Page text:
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Sex Reprod Healthc. 2014 Dec;5(4):188-94. doi: 10.1016/j.srhc.2014.09.006. Epub 2014 Sep 28.

Race inequality in epidural use and regional anesthesia failure in labor and birth: an examination of women's experience.

Author information

1
Department of Sociology, Texas A&M University, United States. Electronic address: theresa.morris@tamu.edu.
2
Department of Sociology, Texas A&M University, United States.

Abstract

OBJECTIVE:

A known racial disparity in medical care is that white women receive epidurals more often in labor than do women from other racial and ethnic groups. Medical researchers have framed this disparity as due to some women's lack of access to anesthesia. Further, an unexamined racial disparity in medical care is that anesthesia failure in labor and birth may also have racial disparity. We explore the organizational processes that may lead to racial disparity an epidural use and regional anesthesia failure in labor and birth.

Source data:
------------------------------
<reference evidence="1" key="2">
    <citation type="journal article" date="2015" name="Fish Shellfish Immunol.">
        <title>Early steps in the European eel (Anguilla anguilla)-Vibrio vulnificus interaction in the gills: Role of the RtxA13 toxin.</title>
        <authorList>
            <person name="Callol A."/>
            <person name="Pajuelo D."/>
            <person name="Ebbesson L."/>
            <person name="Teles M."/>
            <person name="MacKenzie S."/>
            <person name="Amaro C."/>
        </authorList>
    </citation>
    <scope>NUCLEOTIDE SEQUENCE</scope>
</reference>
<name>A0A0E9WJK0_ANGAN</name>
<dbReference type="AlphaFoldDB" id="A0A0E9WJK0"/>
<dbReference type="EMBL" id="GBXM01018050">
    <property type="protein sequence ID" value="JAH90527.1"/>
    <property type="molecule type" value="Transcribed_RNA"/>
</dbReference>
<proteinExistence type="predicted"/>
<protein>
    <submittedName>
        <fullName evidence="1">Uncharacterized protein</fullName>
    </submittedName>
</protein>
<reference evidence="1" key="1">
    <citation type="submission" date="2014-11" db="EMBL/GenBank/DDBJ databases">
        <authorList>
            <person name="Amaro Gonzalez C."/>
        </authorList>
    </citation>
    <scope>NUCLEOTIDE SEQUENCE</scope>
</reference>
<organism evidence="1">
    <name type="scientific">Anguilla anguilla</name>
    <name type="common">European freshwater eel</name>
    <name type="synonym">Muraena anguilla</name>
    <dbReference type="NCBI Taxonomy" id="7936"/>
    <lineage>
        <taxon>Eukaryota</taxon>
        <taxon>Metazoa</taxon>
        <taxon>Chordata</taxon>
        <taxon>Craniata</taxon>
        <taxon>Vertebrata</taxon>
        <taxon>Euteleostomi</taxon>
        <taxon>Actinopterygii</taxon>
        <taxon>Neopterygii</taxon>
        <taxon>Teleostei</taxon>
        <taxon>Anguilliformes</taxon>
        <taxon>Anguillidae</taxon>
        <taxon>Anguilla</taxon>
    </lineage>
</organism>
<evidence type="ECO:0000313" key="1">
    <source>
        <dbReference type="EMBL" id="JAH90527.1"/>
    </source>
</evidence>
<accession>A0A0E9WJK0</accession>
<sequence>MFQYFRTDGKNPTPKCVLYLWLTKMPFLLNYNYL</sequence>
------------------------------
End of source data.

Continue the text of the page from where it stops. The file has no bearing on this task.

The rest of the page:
METHODS:

We draw on semi-structured, in-depth interviews conducted with 83 women in June through December, 2010 the day after they gave birth at a New England tertiary care hospital.

RESULTS:

Among women who did not plan to have an epidural, women of color were more likely to face pressure to accept the epidural by hospital medical staff. Further, among women who received anesthesia (either during vaginal delivery or a C-section), women of color were more likely to experience failure in their pain medication and were less likely to have their pain and anxiety taken seriously by doctors.

CONCLUSION:

Overall we challenge the contention that access is the primary way women's epidural experiences are influenced by race and suggest an alternative lens through which to understand racial dynamics and epidural use and anesthesia failure in labor and birth.

KEYWORDS:

Birth; Epidurals; Labor; Organizations; Pregnancy; Race

PMID:
25433830
DOI:
10.1016/j.srhc.2014.09.006
[Indexed for MEDLINE]

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